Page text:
When it comes to sustainability of his operation, Keith says, "Sustainable is defined in many ways but I view it as a 3-legged stool with the three legs being care for the environment, economically sustainable and socially responsible. I know that in order for a livestock farm to continue the key is the animal well-being of its livestock. The care of our animals results in the animals being productive which results in efficiency in production which results in economic advantage. Ethically we should and the consumer wants us to take the best care of the animals that we can."
Dell King, King Livestock Company, Inc., of Hopkinsville, Ky.
King Livestock Company is family-owned and operated and was founded by Dell in 1967 and is in its 45th year of operation. His wife Nancy travels and works with him in their daily operation. Chuck King, his son, is general manager of the order buying company and the transportation company.
While facing many of these producers in the southeast, weekly, by either viewing or loading their cattle Dell has been able to encourage many of them to become BOA-certified therefore making more value-added cattle available to the cattle industry.
Dell helped develop the BOA Master Cattle Transporter Guide by working in the development group, meeting with other cattle trucking companies, appearing in transportation videos instructing proper loading techniques and also he developed a loading card for the truck drivers to use in distributing cattle properly onto the cattle trailers.
One nominator says of Dell: "He does what he says and says what he does. He truly practices what he preaches and is ‘Committed To Excellence’ as stated in his company's name and logo. The beef cattle industry should be proud of an individual that has served this industry so well for so many years. As this industry has changed so much in the last 20 years, Dell King has not. He is the only cattle buyer that consistently comes and appraises most of the load-lot cattle we have to sell, and is the only buyer that is there on load out day to sort the cattle and load the trucks. He handles the cattle with the patience and care, and he does the same with people. This is what makes Dell who he is."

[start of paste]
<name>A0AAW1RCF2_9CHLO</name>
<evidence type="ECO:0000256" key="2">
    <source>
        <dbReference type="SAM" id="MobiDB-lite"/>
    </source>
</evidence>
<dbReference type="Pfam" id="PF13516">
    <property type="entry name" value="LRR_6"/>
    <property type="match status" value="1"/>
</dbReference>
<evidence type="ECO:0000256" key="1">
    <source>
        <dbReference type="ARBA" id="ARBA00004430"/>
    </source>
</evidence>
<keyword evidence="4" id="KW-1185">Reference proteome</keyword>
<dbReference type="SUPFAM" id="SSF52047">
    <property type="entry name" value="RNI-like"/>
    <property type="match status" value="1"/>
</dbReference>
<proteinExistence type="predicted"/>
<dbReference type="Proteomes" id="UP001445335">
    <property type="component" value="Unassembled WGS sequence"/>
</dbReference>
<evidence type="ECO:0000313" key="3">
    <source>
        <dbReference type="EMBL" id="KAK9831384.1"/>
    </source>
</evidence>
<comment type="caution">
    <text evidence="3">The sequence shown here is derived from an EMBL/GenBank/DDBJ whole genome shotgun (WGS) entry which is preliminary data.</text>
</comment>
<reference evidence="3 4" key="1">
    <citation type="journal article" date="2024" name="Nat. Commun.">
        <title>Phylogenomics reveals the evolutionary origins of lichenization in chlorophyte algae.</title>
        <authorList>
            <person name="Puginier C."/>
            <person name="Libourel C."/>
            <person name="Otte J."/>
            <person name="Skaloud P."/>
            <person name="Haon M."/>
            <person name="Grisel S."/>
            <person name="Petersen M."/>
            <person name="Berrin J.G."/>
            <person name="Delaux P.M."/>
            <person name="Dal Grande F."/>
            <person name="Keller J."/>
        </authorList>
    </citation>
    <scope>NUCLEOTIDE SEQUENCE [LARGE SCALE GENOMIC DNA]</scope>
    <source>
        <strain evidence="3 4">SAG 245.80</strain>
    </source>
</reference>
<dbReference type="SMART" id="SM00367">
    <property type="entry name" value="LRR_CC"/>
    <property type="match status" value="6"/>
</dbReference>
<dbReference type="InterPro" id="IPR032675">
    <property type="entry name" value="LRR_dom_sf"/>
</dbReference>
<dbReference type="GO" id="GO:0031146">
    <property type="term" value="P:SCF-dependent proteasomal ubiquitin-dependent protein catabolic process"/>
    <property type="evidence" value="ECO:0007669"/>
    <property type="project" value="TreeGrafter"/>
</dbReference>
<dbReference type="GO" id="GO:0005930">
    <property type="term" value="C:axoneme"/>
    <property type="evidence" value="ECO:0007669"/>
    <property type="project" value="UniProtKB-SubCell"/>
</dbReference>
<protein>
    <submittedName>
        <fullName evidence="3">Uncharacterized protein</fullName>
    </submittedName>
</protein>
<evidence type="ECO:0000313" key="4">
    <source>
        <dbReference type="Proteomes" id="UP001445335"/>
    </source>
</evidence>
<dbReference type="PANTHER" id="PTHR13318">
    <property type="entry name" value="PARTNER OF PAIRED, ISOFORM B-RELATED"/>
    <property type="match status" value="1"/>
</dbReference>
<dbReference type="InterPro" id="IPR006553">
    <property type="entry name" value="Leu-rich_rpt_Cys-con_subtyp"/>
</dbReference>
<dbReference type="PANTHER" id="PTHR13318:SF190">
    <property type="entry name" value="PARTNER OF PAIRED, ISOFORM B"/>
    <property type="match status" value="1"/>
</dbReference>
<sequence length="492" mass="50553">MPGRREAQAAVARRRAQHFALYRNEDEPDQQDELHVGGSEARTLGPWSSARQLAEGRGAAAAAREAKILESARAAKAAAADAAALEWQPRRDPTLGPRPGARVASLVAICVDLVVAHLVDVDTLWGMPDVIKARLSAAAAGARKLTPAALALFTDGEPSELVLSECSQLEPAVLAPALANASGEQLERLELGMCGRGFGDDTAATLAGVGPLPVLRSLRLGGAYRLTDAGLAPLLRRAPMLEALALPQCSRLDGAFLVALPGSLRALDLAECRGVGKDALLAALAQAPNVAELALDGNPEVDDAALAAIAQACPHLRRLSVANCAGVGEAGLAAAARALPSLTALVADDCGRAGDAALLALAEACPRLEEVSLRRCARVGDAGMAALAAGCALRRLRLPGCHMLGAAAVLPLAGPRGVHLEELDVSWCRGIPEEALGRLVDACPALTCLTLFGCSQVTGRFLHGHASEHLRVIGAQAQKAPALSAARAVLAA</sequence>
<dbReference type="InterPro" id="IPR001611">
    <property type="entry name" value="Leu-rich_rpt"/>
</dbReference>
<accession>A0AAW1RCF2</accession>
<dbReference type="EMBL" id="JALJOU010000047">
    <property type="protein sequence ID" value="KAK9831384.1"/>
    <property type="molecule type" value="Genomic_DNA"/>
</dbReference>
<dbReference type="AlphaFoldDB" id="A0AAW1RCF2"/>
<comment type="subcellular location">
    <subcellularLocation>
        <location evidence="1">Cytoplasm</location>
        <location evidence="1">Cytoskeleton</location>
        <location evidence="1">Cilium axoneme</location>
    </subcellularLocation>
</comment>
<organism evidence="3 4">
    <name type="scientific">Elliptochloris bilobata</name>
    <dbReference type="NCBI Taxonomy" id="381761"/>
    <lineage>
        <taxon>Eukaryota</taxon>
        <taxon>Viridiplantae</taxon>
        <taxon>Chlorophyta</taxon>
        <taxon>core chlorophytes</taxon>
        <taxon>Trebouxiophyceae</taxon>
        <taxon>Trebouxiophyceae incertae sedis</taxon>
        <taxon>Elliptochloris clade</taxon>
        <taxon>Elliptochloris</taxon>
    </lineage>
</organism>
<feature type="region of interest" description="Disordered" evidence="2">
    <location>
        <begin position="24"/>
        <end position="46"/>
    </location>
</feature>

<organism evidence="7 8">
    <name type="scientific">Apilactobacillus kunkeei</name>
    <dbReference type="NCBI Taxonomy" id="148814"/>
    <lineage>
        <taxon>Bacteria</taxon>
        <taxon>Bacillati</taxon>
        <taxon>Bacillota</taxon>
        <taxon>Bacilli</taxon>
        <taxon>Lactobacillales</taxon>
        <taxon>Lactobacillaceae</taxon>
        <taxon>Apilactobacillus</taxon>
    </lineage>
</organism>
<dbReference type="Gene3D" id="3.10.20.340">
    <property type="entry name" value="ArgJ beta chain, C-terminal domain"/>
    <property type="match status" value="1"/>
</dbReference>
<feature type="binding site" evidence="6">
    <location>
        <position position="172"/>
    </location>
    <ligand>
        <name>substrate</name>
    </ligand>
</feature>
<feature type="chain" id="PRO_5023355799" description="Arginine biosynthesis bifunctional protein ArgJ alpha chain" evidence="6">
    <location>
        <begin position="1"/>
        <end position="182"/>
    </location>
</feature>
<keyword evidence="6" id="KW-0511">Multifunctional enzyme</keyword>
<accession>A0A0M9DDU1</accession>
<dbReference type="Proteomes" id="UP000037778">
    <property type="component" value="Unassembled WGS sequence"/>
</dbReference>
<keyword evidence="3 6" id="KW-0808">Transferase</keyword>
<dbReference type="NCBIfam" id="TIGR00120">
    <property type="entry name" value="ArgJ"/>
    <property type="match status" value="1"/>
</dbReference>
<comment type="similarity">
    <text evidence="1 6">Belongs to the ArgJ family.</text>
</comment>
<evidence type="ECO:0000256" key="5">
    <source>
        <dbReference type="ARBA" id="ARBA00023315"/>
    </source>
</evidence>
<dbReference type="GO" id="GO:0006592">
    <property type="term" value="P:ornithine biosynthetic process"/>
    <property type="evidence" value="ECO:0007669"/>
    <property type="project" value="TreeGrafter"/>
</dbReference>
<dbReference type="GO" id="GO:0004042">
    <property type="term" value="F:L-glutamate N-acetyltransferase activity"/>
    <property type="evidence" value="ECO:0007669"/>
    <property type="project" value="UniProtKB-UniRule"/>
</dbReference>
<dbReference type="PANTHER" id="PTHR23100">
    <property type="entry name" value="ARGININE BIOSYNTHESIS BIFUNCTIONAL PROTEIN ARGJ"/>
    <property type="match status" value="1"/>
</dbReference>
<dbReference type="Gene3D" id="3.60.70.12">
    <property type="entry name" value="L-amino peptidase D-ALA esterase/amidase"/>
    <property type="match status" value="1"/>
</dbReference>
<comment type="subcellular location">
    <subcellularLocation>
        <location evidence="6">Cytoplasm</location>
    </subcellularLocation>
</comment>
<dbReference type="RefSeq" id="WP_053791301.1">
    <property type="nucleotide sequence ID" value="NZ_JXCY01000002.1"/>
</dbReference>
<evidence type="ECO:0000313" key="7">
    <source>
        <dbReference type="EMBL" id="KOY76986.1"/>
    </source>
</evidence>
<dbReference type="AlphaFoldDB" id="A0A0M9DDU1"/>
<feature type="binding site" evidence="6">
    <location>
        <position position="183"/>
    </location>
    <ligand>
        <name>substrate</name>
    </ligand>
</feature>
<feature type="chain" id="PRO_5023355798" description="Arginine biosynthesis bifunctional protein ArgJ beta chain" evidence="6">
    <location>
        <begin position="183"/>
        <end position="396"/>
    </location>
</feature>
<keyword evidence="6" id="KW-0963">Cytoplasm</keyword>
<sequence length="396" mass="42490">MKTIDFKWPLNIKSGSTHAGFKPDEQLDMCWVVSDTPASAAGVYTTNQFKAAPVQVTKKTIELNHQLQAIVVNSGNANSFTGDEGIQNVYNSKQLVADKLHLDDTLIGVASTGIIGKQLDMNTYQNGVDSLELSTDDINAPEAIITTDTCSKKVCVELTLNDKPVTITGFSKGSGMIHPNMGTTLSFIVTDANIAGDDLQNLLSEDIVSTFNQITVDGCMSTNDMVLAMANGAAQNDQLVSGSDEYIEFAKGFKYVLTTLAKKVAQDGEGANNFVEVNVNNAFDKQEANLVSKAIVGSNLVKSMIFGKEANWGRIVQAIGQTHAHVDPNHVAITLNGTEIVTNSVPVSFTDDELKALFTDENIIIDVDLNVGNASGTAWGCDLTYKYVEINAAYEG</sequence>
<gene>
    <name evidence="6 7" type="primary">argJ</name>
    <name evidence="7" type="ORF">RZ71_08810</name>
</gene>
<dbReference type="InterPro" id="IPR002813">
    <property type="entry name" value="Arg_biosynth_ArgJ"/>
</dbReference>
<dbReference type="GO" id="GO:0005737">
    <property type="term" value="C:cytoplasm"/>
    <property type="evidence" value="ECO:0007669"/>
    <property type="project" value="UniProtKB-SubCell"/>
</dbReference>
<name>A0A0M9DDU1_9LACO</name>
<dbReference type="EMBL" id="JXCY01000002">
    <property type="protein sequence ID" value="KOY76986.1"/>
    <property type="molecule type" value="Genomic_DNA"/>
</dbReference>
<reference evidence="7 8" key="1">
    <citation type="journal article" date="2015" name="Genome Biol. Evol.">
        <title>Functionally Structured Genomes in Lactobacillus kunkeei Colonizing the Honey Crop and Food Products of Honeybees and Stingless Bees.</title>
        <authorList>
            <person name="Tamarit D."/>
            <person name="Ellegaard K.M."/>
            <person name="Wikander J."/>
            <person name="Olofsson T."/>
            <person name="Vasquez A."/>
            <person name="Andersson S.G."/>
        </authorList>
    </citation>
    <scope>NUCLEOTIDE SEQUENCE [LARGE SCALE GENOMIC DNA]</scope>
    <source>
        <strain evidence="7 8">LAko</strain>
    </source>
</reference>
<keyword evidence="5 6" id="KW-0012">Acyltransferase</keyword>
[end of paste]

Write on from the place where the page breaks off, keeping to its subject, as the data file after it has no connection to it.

Dr. Clyde Lane, University of Tennessee
Dr. Clyde Lane has served as the Tennessee BQA Coordinator since 1999. He was responsible for implementing the Tennessee BOA Program which has trained 18,000 individuals since the year 2000. He has worked on a regional basis to develop regional BQA training materials. He developed vaccine and antibiotic bags used to transport vaccines and antibiotics from point of purchase to the farm. These bags protect vaccines and provided BOA information to individuals that may or may not have known about with BOA. Dr. Lane conducted research that showed refrigerators in retail outlets are doing a poor job of maintaining the proper temperature for vaccine storage. He is working with vaccine makers to devise a program to address this problem. Dr. Lane has been very active on the National Level. He served on the committee to develop the National BOA Guidelines, presented to guidelines and guided their passage by the State Coordinators. Dr. Lane, along with Dr. Jim Turner, designed, filmed, and edited (as well as completing segments) in the Transporting Cattle the BOA Way" video which discusses transporting cattle in stock trailers. He is serving on a committee to develop National guidelines for the handling of livestock in motor vehicle accidents. He served as host for the Regional Stockmanship and Steward Program and the National marketing conference programs in Tennessee. He has used utilized BOA materials in college classes and included them in newsletters and web based video programs.
One nominator says of Dr. Lane: "Dr. Lane's enthusiasm for the BOA program plus his involvement in the program has resulted in his ability to get large numbers of producers to apply Beef Quality Assurance practices. In 2005 Dr. Lane worked with the Tennessee Commissioner of Agriculture to have BOA training as a requirement to qualify for the Tennessee Agricultural Enhancement Program. This is a cost share program on genetics, handling equipment, and feeding equipment. To date producers have qualified for $60 million in assistance."